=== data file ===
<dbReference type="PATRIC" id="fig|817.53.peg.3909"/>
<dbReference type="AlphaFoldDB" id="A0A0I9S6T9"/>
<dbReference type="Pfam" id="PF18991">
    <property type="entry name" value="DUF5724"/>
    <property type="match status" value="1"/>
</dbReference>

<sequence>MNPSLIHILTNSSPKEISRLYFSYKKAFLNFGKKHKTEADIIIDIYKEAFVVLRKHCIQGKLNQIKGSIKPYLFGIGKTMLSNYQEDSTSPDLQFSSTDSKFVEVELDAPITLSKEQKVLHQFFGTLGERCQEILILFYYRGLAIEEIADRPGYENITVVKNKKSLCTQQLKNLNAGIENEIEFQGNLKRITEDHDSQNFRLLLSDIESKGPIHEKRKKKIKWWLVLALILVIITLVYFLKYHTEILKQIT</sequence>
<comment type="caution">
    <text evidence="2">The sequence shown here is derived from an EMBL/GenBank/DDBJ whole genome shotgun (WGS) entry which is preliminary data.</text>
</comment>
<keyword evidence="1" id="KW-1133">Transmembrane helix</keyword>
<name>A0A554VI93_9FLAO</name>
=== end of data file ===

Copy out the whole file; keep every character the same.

<dbReference type="PATRIC" id="fig|817.53.peg.3909"/>
<dbReference type="AlphaFoldDB" id="A0A0I9S6T9"/>
<dbReference type="Pfam" id="PF18991">
    <property type="entry name" value="DUF5724"/>
    <property type="match status" value="1"/>
</dbReference>

<sequence>MNPSLIHILTNSSPKEISRLYFSYKKAFLNFGKKHKTEADIIIDIYKEAFVVLRKHCIQGKLNQIKGSIKPYLFGIGKTMLSNYQEDSTSPDLQFSSTDSKFVEVELDAPITLSKEQKVLHQFFGTLGERCQEILILFYYRGLAIEEIADRPGYENITVVKNKKSLCTQQLKNLNAGIENEIEFQGNLKRITEDHDSQNFRLLLSDIESKGPIHEKRKKKIKWWLVLALILVIITLVYFLKYHTEILKQIT</sequence>
<comment type="caution">
    <text evidence="2">The sequence shown here is derived from an EMBL/GenBank/DDBJ whole genome shotgun (WGS) entry which is preliminary data.</text>
</comment>
<keyword evidence="1" id="KW-1133">Transmembrane helix</keyword>
<name>A0A554VI93_9FLAO</name>